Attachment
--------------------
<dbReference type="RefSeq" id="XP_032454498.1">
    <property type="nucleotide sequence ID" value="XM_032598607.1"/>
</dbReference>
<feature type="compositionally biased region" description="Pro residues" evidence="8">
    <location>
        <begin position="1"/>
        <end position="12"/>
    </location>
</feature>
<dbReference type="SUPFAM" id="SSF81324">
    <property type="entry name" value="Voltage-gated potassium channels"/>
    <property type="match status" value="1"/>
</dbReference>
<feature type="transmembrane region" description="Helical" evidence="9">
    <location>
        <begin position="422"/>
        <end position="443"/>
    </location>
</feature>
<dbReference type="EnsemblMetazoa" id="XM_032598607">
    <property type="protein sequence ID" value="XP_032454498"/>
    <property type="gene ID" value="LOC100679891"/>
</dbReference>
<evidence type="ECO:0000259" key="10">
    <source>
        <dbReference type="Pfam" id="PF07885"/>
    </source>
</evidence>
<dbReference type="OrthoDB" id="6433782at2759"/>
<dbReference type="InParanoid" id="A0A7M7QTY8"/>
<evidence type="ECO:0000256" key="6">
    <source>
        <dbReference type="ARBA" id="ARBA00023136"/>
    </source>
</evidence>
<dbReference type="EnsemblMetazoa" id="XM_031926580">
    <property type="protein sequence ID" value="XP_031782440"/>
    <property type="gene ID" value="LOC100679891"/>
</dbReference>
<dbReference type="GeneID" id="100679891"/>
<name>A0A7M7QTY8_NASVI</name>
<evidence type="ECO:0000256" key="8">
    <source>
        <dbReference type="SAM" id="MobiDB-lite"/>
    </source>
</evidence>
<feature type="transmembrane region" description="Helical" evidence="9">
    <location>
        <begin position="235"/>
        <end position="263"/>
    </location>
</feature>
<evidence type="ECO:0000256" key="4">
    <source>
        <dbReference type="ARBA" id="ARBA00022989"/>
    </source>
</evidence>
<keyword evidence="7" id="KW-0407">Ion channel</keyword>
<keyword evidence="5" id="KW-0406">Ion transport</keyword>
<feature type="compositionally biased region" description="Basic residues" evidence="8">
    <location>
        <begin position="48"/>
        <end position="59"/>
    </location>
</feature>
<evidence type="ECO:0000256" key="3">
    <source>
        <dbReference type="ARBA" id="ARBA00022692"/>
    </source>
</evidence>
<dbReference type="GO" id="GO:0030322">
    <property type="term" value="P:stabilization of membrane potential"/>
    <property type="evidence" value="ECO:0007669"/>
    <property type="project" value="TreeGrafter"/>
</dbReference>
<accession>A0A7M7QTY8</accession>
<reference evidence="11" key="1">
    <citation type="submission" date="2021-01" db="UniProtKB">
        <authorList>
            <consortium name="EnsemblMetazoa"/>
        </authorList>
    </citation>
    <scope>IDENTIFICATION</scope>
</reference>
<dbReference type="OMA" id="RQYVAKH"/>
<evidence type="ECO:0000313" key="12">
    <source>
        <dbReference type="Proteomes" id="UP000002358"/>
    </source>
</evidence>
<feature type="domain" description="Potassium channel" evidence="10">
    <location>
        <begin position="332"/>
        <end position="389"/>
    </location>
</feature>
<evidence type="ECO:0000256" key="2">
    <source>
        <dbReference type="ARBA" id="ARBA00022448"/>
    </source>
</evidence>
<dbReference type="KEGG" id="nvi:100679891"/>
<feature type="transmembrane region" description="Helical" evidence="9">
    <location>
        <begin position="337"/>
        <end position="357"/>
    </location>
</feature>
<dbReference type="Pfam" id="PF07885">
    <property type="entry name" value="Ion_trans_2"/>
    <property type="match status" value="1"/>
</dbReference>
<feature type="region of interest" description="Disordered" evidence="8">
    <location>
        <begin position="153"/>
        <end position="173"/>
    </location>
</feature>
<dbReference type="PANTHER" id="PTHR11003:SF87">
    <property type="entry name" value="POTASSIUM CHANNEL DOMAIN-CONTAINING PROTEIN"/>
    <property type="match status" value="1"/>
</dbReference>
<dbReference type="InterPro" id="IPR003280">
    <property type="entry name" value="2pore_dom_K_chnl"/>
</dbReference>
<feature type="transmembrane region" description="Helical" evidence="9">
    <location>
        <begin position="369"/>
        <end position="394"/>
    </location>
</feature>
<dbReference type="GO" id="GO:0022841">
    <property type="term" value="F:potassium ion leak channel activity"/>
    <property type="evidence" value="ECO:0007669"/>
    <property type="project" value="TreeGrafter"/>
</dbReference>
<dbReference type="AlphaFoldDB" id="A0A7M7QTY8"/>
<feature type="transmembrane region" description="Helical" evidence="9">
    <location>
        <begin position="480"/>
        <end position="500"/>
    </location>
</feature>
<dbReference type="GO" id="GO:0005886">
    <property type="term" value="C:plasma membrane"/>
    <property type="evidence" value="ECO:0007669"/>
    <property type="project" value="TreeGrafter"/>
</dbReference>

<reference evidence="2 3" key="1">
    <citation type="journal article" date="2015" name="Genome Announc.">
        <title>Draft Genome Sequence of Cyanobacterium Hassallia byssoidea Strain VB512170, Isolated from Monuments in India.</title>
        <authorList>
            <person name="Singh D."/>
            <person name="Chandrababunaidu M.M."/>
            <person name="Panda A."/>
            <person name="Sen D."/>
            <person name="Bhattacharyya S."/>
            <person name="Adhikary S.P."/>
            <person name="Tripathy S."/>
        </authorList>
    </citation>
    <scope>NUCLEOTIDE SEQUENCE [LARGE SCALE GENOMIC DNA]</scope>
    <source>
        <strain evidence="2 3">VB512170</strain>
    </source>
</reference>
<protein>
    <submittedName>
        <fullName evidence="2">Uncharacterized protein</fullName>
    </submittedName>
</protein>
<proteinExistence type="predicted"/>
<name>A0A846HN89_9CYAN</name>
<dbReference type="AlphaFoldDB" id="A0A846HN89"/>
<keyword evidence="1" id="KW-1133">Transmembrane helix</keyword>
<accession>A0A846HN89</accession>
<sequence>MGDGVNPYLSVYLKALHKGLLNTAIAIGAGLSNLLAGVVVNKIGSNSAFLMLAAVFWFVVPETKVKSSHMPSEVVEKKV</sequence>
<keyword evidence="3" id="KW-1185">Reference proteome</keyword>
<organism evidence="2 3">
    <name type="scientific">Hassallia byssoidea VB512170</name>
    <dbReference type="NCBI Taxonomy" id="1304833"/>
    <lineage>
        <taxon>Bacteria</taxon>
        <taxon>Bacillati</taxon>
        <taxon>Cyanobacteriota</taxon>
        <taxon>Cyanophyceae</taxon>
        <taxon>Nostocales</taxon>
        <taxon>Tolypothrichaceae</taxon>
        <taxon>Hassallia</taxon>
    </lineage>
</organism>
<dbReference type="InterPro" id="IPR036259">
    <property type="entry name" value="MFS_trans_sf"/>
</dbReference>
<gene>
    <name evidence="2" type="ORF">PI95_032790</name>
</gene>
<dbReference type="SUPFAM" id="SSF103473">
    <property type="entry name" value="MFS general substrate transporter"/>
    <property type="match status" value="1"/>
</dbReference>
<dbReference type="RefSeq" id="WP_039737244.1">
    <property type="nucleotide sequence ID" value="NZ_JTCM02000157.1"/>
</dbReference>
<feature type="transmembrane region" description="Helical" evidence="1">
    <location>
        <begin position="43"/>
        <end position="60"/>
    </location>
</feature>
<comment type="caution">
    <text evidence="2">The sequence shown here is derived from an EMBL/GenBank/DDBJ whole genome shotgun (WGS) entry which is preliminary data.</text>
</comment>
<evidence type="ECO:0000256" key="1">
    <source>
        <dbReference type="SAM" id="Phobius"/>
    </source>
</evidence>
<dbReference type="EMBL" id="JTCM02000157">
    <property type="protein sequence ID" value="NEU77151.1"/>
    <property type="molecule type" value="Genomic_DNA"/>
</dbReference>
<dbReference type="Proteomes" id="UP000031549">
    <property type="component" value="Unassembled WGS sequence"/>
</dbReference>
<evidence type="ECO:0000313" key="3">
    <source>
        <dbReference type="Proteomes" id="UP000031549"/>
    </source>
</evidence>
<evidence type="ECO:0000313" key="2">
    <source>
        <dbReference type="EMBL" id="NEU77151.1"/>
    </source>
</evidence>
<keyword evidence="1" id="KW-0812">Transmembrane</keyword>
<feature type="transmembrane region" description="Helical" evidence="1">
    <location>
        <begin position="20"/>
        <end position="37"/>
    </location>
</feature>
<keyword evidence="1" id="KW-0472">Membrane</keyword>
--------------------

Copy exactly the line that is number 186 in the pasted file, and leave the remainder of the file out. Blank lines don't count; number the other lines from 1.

        <taxon>Cyanophyceae</taxon>